When Charles Hazlewood makes his Proms debut on Monday, it will be with a sparky programme designed to reflect how jazz has impinged on classical music, using works ranging from a new commission by Dai Fujikura, via Gershwin and Bernstein, to Ibert and Weill. But the most interesting moment will be when the "Ballad of Mack the Knife" and two other Kurt Weill songs are sung by the South African soprano Pauline Malefane - whereon hangs a tale.
Six years ago, Hazlewood and the director Mark Dornford-May were invited to trawl the townships of South Africa for hitherto unknown voices, and, after auditioning 2,000, they emerged with 40 whom they formed into a company. That company came to Wiltons Music Hall in London with The Mysteries, transferred to the West End, went back to develop more projects, and three years ago, created its first feature film in the form of a township Carmen, sung entirely in the Xhosa language, in which Malefane took the title role. Winning a Golden Bear in Berlin last year was the culmination of an incredible trajectory.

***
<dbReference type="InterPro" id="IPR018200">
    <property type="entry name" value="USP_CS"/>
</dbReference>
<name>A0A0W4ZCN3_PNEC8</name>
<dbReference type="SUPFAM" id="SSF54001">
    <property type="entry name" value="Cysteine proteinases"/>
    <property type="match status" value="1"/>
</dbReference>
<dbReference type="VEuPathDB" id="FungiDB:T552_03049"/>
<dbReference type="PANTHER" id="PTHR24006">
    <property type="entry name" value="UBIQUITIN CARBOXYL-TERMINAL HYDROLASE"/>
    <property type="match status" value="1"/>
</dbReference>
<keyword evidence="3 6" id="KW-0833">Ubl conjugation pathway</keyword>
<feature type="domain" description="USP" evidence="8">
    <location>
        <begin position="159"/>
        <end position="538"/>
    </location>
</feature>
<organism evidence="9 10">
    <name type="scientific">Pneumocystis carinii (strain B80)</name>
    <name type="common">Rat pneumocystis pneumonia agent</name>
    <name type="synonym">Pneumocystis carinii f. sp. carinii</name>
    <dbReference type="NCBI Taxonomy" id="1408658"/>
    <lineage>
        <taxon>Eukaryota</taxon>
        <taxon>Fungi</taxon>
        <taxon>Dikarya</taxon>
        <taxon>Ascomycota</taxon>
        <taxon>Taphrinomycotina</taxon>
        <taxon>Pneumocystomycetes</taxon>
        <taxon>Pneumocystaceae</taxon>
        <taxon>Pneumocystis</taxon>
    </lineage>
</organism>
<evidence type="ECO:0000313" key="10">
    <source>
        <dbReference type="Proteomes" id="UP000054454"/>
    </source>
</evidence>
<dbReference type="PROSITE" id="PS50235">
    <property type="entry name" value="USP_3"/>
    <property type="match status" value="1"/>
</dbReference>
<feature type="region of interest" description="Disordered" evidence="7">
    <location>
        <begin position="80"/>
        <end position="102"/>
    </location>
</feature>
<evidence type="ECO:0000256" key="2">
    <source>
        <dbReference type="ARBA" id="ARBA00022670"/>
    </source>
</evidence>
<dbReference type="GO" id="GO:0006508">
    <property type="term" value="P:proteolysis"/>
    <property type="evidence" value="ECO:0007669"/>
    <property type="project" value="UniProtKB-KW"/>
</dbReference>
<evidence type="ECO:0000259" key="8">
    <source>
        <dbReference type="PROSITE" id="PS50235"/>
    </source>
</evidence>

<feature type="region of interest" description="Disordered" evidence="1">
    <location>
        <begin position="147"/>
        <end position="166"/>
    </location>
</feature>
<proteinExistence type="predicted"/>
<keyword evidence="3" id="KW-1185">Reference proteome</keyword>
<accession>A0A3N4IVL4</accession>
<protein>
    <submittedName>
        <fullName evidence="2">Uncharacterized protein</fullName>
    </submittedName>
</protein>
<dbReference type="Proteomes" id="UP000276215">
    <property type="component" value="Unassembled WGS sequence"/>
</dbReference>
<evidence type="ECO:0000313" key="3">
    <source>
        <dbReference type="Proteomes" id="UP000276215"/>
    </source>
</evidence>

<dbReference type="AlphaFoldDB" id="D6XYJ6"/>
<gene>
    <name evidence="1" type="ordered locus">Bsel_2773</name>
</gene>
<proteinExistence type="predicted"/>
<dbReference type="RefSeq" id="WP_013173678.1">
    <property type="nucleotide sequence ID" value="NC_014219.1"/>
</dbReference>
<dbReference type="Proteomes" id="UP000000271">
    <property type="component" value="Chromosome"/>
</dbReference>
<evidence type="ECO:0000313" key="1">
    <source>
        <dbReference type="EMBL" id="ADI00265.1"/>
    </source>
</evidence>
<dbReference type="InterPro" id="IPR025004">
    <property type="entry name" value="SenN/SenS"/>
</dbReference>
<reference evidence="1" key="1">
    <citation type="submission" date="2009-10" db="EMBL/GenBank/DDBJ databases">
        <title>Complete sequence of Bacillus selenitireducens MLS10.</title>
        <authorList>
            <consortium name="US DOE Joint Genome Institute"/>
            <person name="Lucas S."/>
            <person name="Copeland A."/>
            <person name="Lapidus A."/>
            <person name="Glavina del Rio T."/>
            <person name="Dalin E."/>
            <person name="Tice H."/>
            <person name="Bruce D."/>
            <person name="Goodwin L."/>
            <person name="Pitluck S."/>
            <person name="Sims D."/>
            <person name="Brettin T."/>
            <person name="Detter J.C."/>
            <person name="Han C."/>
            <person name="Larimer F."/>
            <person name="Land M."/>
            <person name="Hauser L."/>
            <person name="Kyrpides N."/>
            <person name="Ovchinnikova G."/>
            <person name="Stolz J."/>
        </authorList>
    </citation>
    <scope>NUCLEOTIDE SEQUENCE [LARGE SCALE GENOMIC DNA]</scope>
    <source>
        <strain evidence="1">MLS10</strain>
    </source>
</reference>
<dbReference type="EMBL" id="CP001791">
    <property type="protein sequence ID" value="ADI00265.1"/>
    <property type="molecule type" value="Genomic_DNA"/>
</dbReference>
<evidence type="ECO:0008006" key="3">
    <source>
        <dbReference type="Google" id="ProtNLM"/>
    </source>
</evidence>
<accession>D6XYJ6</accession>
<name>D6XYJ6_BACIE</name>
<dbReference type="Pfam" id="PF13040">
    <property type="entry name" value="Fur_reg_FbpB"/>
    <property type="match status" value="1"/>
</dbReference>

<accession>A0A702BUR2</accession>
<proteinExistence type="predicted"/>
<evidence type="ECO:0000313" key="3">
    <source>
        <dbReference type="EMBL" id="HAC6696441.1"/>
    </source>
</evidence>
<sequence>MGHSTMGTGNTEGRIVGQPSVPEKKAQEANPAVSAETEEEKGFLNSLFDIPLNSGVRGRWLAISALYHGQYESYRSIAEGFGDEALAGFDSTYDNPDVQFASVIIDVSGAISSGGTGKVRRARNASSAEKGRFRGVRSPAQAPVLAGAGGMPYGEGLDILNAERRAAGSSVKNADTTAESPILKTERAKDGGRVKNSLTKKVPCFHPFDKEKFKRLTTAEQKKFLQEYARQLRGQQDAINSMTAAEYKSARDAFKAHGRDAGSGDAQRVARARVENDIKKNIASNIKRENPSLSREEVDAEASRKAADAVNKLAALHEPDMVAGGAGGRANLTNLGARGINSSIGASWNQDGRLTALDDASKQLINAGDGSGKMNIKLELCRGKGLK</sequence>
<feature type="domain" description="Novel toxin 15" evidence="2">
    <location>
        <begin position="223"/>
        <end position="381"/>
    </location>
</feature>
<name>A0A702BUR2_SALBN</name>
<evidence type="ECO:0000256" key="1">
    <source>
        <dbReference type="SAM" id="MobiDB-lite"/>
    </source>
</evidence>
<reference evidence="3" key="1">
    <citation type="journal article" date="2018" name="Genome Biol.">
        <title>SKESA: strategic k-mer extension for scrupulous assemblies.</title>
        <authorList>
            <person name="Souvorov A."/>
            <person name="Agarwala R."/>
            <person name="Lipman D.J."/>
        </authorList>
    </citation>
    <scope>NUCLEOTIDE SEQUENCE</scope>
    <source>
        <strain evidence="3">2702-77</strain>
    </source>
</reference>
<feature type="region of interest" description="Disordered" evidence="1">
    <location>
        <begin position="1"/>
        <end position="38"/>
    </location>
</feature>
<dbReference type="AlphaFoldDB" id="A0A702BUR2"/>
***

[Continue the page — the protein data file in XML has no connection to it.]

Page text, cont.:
"With Weill," says Hazlewood, "you get the Ute Lemper approach - and she has many imitators who fail miserably - or the opera-singer approach, which is also terrible. Apart from her amazing vocal talent, Pauline is one of the most truthful singers I've worked with. Like so many of her compatriots, she has an ability to make a phrase speak beyond the notes and the words - it's like the representation of her soul.
"South African singers don't consciously apply vibrato - their singing is more instinctive, and the emotional line of the melody is represented through their physiognomy, so it comes out as completely heartfelt, rather than contrived.
"She will bring a new quality to Weill. We were rehearsing last week, and I think she'll knock them dead at the Albert Hall."
28 August, 3.30pm (020-7589 8212; www.bbc.co.uk/proms)Reuse content